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Western Dressage Applied to Other Disciplines? Yes! It Really Works!

Published on 5/28/2018

Charles Wilhelm’s Ultimate Super Horse Challenge came to the Horse Expo in Pomona this February, and I was thrilled to have been chosen as one of this year’s 10 participants. It was my first time competing in an event like this, and upon arrival I discovered that another of the “first timers” was fellow CAWDA member Christine Ramsey with her horse Bartender Nic.

Christine was CAWDA’s 2015 Level 1 Amateur Reserve Champion and finished the year as a Top Ten Amateur Division Rider. I’m proud to say that we both finished Top Five in the Super Horse Event – me (Debbi Sullivan) and my horse Sundown Slim in 5th, Christine and Nic in 4th. Here’s how Western Dressage helped us each do our best with our Super Horses!

First, some background: Charles Wilhelm’s Ultimate Super Horse Challenge (video) tests the relationship between horse and rider over three days using a series of six events that showcase the pair’s versatility. Horses are worked in-hand, through a riding pattern (dressage or versatility), and over a trail equitation course. They work with cows, hold a meet & greet for Horse Expo visitors to talk about the event and allow the public to get up close and personal with the horses, and finally compete over an intricate (and wild!) obstacle course. Participants are scored on everything from correctness to sportsmanship – this is no simple ‘obstacle race’!

From Christine Ramsey: “What do the Ultimate Super Horse Competition and Western Dressage have in common?  On the surface many people may think “not a lot”….  However the Ultimate Super Horse and Western Dressage both look for a horse that is responsive, relaxed, has impulsion and uses itself well.  Many people see the obstacles in the challenge and think that is what it is all about, however competitors are also scored on transitions, being on pattern, proper equitation and good horsemanship skills.  It is in these areas that riding western dressage for the past couple of years was very beneficial.  The practice of memorizing patterns, knowing how to ride a circle with good geometry and correct bend all helped to prepare us for this competition. Working to be very precise in the Dressage court allowed me to understand the timing and rhythm needed to execute the transitions/maneuvers at the designated markers. This was a big help since most of the patterns were distributed less than 24 hours before we were judged on them.”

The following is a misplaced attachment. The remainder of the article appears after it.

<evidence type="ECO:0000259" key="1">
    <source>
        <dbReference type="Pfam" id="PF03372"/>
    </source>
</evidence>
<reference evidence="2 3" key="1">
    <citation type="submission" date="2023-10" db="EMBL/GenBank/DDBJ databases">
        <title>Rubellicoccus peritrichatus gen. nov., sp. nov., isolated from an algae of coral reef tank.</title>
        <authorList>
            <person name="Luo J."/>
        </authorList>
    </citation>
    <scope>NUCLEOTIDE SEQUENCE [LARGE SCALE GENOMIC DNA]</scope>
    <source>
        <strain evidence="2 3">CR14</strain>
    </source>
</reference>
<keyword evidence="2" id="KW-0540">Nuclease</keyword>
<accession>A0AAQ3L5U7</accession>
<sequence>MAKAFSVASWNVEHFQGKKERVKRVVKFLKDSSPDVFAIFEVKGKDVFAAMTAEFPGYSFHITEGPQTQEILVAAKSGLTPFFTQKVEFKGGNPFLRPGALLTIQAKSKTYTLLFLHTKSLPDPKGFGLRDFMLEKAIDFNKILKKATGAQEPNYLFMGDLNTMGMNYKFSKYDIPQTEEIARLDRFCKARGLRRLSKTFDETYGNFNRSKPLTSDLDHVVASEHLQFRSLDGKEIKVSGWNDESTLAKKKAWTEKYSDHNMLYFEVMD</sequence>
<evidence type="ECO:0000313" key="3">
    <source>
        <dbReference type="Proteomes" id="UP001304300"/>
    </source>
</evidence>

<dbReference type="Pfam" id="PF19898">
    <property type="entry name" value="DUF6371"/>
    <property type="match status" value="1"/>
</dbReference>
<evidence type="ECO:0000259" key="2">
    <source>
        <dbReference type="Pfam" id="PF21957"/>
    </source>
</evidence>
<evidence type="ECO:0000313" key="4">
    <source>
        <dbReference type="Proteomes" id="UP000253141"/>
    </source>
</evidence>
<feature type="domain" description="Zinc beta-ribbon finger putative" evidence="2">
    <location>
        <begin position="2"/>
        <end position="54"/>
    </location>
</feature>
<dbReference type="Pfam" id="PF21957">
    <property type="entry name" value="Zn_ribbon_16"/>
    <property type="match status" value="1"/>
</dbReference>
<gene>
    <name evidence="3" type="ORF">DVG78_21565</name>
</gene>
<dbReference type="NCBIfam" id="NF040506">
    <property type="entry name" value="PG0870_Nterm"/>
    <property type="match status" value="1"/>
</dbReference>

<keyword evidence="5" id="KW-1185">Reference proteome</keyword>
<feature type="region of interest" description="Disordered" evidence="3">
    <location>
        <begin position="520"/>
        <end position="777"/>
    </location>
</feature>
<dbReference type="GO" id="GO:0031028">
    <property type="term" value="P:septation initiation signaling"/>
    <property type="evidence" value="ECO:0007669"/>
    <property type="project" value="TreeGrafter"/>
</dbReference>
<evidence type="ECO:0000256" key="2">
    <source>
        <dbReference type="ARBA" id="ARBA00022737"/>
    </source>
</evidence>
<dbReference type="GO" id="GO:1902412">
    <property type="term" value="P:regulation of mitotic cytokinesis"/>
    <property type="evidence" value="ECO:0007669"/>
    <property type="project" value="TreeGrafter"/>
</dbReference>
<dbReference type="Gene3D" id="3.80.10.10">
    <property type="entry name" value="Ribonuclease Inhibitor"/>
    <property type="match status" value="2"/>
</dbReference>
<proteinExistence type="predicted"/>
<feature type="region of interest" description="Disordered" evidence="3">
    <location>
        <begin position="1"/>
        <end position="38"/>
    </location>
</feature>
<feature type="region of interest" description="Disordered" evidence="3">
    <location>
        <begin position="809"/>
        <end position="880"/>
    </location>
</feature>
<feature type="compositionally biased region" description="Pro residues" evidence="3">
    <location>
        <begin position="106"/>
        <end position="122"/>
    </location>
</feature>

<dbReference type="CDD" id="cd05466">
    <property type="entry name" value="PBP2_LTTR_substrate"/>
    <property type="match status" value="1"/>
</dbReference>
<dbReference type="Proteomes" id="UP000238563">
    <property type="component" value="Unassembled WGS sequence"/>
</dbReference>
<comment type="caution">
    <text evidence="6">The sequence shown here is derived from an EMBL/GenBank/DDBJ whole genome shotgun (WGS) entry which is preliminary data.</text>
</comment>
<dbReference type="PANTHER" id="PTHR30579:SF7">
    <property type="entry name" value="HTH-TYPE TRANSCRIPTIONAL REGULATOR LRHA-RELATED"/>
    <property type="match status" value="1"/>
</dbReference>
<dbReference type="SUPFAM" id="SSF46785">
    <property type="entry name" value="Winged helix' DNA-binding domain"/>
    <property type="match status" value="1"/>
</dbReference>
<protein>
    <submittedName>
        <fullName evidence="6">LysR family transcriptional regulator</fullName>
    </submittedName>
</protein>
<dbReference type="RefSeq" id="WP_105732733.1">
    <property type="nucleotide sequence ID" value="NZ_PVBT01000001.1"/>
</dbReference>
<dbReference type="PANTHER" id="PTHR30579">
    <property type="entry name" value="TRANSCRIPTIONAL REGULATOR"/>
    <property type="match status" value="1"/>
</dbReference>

I agree with Christine. The courses were detailed and specific, and learning to ride Western Dressage tests really made it possible for me to be functional at this event at all. I used to get “show paralysis.” That’s what happens when you go to a show and sort of watch yourself not doing what you set out to do, while doing nothing to fix it. Before Western Dressage I approached showing by telling myself, “Go forward, make a circle, make a faster circle, lead change, make a circle…” and so on. So when my forward drifted left, and my circles were different sizes, I just shrugged and went on.

Once I started Western Dressage, I developed a whole new way of thinking about what I’m really doing during a test. I’m not going straight and then making a circle at E anymore. That’s too broad – thinking about a test in specifics makes each move better. ‘Go straight’ has become, “Ride forward, push, left leg blocks the drift, soften the back, follow, follow, push…” Circles have become, “Bend, inside leg to outside rein, outside leg controls the shoulder, more impulsion, keep the bend…” See the difference?

Learning to actually ride the tests, ride each part fully and with awareness of what both myself and my horse are doing, has helped me do my best each step of the way and to be less flustered when I make a single mistake. I’m still working on it – yes, there were times during the Super Horse Challenge that I was so amazed and nervous about what I was doing that I forgot to do it! But for the most part applying the way I ride a test to every part of Super Horse helped me to get higher scores through all the details of the event.

From Christine Ramsey: “Being in The Super Horse Competition has made me a better rider and has taught me how to adjust and adapt better when going through a pattern/test.  I believe this will help as we progress through the Western Dressage tests and will make us a stronger team for years to come.”

And for me, Western Dressage gave me the confidence to get out there and try the Super Horse Challenge with a plan in mind for overcoming my nerves and making the most of each individual move. And I’m so glad I did! I got to meet Christine and Nic, and all the other riders in the Challenge who were so skilled and supportive, and really cared about seeing every rider do the best that they could do. Charles Wilhelm and his crew put on a great event that really tests you and your horse, while still being an absolutely great time. I’m looking forward to riding with them again someday, and to meeting more CAWDA members this year, whether at a dressage show or at a completely different kind of event!

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